"Not at all impossible," said Gortsby ; "I remember doing exactly the same thing once in a foreign capital, and on that occasion there were two of us, which made it more remarkable. Luckily we remembered that the hotel was on a sort of canal, and when we struck the canal we were able to find our way back to the hotel. Of course, the weak point of your story is that you can't produce the soap."
The young man sat forward hurriedly, felt rapidly in the pockets of his overcoat, and then jumped to his feet.
"I must have lost it," he angrily.
"To lose a hotel and a cake of soap on one afternoon suggests carelessness," said Gortsby, but the young man scarcely waited to hear the end of the remark, away down the path.
"It was a pity," Gortsby; "the going out to get one's own soap was the one convincing touch in the whole story, and yet it was just that little detail that brought him to grief. If he had had the brilliant to provide himself with a cake of soap he would have been a in his particular line."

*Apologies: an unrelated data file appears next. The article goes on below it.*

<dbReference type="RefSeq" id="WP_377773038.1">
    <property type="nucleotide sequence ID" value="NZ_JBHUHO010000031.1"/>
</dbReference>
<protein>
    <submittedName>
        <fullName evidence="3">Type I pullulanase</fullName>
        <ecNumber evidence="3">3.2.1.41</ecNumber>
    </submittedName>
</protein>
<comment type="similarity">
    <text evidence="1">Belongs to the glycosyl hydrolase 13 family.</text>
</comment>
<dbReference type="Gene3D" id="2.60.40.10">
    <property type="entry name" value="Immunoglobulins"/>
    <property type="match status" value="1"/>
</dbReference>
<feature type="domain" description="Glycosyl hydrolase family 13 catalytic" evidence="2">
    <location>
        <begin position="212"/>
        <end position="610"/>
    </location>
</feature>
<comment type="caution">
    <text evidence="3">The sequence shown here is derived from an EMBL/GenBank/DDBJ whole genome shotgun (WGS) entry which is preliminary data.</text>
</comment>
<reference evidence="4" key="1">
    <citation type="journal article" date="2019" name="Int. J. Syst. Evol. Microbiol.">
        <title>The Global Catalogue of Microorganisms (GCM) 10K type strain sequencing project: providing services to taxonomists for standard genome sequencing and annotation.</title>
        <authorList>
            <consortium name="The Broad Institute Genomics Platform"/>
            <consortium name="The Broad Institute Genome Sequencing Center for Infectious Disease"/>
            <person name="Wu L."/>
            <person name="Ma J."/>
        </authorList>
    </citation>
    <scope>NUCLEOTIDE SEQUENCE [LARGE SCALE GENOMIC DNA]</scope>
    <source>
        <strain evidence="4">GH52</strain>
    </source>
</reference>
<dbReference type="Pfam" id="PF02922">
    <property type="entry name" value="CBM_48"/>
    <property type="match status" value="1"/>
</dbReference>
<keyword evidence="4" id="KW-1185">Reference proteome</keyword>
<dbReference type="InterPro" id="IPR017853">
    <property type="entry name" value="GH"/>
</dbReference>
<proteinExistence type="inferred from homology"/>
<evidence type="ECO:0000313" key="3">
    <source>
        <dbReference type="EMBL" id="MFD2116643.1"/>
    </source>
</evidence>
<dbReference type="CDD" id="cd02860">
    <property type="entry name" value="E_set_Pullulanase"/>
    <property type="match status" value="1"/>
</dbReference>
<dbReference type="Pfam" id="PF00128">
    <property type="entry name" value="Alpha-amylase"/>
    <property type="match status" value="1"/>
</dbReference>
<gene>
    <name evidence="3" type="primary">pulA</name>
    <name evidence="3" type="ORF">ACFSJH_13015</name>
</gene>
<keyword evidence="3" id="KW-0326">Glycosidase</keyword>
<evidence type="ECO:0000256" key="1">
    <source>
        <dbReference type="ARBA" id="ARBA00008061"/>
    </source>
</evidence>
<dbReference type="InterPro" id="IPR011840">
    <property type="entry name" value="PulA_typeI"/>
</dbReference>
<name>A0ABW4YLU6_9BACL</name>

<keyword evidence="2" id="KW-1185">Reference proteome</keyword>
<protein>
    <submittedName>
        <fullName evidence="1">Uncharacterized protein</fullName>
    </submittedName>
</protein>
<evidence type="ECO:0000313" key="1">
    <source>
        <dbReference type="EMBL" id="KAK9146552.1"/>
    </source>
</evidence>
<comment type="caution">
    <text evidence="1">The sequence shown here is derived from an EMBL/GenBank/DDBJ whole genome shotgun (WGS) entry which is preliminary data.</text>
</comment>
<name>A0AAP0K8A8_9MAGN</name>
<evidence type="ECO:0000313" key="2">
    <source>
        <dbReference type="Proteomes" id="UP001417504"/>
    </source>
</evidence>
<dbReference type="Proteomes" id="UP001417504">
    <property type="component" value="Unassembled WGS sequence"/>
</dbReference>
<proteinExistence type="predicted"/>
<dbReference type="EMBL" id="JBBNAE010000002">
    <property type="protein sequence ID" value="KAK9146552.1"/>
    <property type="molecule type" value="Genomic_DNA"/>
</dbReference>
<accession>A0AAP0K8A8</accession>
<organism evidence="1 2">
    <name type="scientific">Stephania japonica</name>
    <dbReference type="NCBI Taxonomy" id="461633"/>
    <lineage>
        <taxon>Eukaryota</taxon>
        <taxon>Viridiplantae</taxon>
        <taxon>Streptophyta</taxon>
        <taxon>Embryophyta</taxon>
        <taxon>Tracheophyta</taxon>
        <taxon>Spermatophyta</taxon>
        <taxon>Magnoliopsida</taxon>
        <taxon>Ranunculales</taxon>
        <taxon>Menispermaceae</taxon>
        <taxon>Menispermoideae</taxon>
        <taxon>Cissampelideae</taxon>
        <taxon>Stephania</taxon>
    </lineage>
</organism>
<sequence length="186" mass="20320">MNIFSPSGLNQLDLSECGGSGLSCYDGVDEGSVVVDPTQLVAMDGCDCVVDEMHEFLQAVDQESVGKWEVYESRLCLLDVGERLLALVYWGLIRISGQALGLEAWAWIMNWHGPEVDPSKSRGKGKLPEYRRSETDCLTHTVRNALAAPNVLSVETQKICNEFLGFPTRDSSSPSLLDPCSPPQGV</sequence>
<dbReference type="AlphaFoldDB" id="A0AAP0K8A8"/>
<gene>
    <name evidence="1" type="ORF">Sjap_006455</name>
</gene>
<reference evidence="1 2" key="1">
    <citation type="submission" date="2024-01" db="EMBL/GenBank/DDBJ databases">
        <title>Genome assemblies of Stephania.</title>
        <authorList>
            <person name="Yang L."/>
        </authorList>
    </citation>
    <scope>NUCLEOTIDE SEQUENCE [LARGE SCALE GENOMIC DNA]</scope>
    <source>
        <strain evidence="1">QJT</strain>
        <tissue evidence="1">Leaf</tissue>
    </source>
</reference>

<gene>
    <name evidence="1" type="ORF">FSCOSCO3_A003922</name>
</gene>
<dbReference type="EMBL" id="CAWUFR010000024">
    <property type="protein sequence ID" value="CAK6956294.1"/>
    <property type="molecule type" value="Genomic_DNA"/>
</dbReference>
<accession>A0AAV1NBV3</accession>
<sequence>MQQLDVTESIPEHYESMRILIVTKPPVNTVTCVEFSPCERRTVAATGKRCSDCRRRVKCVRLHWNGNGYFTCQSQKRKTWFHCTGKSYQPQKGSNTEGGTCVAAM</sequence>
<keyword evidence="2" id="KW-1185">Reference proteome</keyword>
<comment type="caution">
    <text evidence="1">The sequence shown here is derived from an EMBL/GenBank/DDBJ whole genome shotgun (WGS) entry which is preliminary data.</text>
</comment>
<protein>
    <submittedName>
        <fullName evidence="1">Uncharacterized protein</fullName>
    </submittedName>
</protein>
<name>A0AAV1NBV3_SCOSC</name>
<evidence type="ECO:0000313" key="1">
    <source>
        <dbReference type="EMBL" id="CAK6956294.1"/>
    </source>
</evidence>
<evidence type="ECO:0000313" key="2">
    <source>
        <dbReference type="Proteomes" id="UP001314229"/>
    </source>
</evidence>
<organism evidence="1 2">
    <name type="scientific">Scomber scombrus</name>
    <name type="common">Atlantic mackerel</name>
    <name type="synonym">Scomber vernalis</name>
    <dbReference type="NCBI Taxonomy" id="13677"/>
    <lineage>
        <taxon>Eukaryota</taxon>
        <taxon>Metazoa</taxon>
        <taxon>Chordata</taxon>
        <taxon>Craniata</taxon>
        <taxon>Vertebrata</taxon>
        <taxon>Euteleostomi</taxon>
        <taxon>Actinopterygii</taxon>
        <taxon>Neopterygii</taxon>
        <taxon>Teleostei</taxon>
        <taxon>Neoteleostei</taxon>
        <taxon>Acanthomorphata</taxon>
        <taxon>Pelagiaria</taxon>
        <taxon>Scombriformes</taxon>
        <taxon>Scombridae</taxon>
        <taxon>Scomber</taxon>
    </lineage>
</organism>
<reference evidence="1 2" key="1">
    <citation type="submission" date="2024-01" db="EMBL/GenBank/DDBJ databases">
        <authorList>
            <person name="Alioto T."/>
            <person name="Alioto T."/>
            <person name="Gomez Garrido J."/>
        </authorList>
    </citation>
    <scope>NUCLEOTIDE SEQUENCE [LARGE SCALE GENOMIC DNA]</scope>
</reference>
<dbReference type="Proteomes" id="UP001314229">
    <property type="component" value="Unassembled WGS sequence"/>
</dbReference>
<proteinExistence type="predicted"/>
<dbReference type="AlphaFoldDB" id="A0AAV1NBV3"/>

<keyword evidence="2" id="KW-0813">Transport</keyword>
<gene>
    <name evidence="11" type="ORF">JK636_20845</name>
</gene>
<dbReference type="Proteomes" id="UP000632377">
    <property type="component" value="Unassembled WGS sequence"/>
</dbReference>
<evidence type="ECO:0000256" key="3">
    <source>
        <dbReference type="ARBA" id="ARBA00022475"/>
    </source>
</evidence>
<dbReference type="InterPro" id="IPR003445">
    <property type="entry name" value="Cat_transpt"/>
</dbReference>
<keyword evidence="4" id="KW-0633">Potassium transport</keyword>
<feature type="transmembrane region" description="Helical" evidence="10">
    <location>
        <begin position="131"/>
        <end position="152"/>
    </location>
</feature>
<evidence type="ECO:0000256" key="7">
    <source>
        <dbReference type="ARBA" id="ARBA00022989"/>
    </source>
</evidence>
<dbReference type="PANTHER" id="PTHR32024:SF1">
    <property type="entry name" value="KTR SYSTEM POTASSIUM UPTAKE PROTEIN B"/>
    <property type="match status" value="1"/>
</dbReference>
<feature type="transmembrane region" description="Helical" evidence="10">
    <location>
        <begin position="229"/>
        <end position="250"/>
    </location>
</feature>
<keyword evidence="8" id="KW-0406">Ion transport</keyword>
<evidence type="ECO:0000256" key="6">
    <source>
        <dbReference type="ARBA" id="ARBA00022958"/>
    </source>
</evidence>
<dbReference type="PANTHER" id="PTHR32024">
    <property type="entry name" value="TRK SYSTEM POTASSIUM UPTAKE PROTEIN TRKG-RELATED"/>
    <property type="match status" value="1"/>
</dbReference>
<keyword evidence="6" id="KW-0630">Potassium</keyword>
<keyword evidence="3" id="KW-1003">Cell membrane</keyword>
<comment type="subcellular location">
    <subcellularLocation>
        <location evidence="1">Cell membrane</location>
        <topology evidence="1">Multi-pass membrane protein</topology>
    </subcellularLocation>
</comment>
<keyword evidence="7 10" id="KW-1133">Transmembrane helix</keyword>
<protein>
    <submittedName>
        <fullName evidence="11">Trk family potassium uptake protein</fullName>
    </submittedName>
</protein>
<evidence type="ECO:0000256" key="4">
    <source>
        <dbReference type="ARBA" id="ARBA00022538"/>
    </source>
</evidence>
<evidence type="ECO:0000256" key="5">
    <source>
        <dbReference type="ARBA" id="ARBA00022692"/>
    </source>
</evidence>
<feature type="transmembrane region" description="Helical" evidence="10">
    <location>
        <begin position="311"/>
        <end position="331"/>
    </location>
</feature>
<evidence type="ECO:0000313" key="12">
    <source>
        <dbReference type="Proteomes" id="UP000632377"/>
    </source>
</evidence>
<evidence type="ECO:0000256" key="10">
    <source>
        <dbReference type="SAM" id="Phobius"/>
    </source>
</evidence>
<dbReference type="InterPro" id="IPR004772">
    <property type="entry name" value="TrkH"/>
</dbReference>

With that reflection Gortsby rose to go; as he did so an exclamation of escaped him. Lying on the ground by the side of the bench was a small oval packet. It could be nothing else but a cake of soap, and it had evidently fallen out of the youth's overcoat pocket when he himself down on the seat. In another moment Gortsby was along the dusk in anxious quest for a youthful figure in a light overcoat. He had nearly given up the search when he caught sight of the object of his standing on the border of the carriage drive. He turned round sharply with an air of defensive hostility when he found Gortsby him.
"The important witness to the of your story has turned up," said Gortsby, holding out the cake of soap; "it must have slid out of your overcoat pocket when you sat down on the seat. I saw it on the ground after you left. You must excuse my disbelief, but appearances were really rather against you. If the loan of a is any good to you - "
The young man removed all doubt on the subject by pocketing the coin.
"Here is my card with my address," continued Gortsby; "any day this week will do for returning the money, and here is the soap - don't lose it again it's been a good friend to you."
"Lucky thing your finding it," said the youth, and then, with a catch in his voice, he out a word or two of thanks and fled in the direction of Knightsbridge.